IGPN - International Green Purchasing Network


News

Archives

2017
01   02  
2016
01   02   03   04   05   06   07   08   09   10   11   12  
2015
01   02   03   04   05   06   07   08   09   10   11   12  
2014
01   02   03   06   07   08   09   10   11   12  
2013
01   02   03   04   05   06   07   08   09   10   11  
2012
01   02   03   04   05   06   07   08   09   10   11   12  
2011
01   02   03   04   05   06   07   08   09   10   11   12  
2010
01   02   03   04   05   07   08   09   10   11   12  
2009
01   02   03   05   06   07   08   10   11   12  
2008
01   03   04   07   08   09   10   11   12  
2007
02   03   04   05   06   07   08   09   10  
2006
02   03   04   05   06   07   08   09   10   11   12  
2005
06   07   09   10   11  

Categories

News Archives

May 22, 2013

Defra hosts waste industry growth summit

Defra will today seek to bring together investors, bankers, entrepreneurs and waste management firms at a “growth summit” designed to help identify how to accelerate investment in the waste, recycling, and resource management industry.

Hosted by Environment Secretary Owen Paterson, the meeting is designed to explore how government and industry can build on the recent success of the waste sector, which has recorded growth rates of between three and four percent throughout the economic downturn. The industry is now worth £12bn a year and employs over 100,000 people, and Paterson said he was keen to attract to more investment to a sector that is not only critical to meeting the UK’s various environmental target but also offers significant export opportunities.

“There is a huge global market in waste and recycling and I want to see UK businesses leading the way on this,” he said in a statement. “Dealing with waste and recycling properly is good for business as well as the environment and has the potential to boost economic growth and create jobs. To make it happen I want to break down the barriers businesses face to ensure they can compete and lead in the global race.”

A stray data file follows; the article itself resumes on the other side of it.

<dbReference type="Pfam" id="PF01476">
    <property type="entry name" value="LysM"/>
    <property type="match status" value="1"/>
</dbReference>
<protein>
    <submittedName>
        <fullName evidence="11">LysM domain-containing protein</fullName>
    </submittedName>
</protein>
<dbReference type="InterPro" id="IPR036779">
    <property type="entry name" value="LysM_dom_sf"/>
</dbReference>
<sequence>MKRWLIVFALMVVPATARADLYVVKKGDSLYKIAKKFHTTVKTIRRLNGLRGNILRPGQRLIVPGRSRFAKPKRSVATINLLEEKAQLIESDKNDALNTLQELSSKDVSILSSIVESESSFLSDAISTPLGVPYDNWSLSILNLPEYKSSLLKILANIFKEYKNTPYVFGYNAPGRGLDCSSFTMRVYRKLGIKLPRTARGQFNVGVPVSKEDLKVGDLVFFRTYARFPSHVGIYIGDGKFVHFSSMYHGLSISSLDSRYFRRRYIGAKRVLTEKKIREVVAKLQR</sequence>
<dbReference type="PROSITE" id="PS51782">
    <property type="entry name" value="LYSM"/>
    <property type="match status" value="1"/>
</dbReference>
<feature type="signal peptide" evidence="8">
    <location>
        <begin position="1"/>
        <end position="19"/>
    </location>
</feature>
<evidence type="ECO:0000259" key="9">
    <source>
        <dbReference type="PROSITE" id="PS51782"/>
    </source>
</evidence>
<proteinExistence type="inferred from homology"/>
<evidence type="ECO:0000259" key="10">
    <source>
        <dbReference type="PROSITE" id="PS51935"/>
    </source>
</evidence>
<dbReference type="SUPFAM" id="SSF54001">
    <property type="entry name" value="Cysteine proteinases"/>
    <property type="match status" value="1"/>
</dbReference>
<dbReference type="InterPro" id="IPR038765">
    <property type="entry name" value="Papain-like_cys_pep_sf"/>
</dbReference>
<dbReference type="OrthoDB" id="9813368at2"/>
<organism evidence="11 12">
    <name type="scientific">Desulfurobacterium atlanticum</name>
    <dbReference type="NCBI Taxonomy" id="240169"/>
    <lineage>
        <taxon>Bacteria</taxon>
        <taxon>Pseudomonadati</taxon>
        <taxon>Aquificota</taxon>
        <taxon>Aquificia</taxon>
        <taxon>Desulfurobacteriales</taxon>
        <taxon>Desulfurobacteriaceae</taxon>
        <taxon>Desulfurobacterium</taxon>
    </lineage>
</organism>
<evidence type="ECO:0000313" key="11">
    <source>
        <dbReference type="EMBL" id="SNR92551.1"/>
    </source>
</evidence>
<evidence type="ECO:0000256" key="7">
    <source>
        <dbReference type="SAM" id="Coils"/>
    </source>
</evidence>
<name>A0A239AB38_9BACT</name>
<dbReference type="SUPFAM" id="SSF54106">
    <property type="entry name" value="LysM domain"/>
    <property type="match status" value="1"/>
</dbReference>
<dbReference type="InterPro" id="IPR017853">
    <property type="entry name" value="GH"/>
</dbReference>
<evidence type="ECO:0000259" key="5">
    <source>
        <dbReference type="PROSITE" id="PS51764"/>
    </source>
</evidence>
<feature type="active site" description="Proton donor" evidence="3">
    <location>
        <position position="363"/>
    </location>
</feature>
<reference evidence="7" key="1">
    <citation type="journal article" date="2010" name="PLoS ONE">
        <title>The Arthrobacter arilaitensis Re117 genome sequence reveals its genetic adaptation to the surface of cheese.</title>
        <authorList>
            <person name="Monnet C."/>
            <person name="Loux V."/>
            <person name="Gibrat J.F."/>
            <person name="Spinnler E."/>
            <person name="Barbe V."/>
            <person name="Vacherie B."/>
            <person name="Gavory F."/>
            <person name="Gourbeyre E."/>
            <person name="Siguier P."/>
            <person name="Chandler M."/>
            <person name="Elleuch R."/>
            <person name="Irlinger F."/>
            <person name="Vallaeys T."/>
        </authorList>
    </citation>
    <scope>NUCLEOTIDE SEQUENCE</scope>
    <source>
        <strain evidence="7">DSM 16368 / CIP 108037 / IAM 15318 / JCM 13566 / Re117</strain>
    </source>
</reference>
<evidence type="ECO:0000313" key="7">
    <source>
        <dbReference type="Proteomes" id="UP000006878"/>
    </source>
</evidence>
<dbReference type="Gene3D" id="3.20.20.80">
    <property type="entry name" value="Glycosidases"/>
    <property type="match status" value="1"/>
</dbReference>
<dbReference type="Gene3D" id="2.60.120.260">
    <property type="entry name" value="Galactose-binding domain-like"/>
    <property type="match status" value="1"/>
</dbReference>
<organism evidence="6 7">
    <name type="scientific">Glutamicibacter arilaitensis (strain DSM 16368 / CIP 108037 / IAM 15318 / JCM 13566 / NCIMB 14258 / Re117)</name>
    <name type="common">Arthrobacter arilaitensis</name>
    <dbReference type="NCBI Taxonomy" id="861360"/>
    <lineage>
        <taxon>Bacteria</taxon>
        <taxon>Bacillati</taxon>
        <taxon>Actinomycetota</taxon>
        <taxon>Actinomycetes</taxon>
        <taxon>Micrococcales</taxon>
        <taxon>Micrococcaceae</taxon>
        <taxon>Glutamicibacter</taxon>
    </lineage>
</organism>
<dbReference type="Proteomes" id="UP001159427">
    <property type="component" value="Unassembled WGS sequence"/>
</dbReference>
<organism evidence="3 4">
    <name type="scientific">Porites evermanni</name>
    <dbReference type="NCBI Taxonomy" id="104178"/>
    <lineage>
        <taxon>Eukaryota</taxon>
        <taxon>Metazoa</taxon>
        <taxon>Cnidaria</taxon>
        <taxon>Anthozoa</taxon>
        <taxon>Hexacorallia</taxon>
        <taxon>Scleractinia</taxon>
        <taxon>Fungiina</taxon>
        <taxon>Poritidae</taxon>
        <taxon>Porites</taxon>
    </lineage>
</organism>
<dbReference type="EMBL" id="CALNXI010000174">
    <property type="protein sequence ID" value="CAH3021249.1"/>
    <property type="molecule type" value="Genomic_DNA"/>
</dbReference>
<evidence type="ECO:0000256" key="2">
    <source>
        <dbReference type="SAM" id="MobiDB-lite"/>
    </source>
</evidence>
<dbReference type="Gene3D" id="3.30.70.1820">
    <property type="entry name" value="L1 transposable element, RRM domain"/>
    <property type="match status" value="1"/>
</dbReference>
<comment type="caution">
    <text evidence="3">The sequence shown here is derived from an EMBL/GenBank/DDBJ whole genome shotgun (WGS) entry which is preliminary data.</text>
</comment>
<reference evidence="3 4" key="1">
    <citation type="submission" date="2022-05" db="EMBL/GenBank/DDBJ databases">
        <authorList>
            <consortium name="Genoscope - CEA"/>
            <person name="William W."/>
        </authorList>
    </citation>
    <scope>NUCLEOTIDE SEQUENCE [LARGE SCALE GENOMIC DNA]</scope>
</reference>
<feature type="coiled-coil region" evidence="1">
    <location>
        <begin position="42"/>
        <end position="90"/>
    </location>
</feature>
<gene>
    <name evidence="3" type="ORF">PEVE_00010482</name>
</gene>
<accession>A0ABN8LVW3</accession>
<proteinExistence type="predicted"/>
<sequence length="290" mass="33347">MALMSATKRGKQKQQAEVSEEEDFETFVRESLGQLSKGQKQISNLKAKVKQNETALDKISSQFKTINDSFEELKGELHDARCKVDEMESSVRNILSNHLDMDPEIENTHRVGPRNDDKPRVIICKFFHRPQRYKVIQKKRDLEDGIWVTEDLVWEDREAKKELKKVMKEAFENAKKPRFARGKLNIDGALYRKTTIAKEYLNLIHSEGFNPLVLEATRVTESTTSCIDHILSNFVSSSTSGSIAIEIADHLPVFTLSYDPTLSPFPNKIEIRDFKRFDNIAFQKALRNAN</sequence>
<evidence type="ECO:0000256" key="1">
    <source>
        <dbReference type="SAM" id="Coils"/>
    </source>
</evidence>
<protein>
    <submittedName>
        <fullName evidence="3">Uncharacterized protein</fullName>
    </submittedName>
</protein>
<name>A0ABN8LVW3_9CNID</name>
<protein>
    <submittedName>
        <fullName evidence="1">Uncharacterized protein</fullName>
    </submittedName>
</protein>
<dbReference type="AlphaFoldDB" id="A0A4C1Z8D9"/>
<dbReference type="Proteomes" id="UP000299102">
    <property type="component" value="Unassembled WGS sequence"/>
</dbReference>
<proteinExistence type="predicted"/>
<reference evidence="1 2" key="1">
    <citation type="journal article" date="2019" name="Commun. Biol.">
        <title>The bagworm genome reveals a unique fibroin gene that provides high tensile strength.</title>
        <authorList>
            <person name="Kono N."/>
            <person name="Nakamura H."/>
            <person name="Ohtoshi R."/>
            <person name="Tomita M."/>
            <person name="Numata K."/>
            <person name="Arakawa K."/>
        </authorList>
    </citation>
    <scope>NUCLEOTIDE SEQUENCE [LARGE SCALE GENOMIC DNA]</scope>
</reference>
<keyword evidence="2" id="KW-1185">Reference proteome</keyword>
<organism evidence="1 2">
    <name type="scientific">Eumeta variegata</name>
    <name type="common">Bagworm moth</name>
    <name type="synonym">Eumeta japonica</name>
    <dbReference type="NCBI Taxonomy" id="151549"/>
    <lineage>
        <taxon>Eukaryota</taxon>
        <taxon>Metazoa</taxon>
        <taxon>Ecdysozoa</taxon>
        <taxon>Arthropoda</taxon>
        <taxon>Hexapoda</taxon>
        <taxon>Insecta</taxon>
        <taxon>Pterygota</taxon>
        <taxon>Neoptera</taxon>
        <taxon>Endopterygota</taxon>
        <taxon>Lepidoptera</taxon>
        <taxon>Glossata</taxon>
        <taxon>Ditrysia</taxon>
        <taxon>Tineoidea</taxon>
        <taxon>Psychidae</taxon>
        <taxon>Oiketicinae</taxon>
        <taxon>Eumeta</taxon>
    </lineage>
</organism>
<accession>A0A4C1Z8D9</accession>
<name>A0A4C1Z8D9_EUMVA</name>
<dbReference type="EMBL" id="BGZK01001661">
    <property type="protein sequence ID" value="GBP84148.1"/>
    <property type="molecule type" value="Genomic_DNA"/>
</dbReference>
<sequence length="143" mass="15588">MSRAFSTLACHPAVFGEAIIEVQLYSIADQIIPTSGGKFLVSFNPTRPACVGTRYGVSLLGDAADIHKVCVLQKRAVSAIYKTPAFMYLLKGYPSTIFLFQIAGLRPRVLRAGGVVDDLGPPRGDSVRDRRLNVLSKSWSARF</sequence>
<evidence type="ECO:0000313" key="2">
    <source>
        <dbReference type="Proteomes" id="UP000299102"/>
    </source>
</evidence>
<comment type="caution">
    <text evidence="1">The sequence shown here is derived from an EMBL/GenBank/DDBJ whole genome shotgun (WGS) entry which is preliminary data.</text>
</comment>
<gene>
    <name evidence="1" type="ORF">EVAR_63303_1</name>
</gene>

The UK has delivered drastic improvements in its recycling rates over the past decade, but there is evidence that progress has stalled in recent years, as well as concerns that over £5bn worth of recyclable materials are exported each year, primarily as a result of a shortage of recycling capacity in the UK.

Read more at Business Green.

...continue to read

category : Topics

May 21, 2013

Australian researchers hail printable solar cells breakthrough

Scientists in Australia have drastically scaled up the size of printed solar cells, potentially paving the way for the renewable energy technology to be rolled out across a multitude of buildings and every day technologies, from windows to laptops.

The Victorian Organic Solar Cell Consortium, a collaboration between the University of Melbourne, Monash University and a number of industry partners, announced late last week that they had printed A3 sized solar cells, 10 times the size of their previous efforts.

The achievement was made possible by a new printer installed at Australia’s national science agency, the Commonwealth Scientific and Industrial research Organisation (CSIRO). Three years ago, they were only able to print solar cells the size of a fingernail, but the new printer has allowed them to produce cells that are 30 centimeters wide.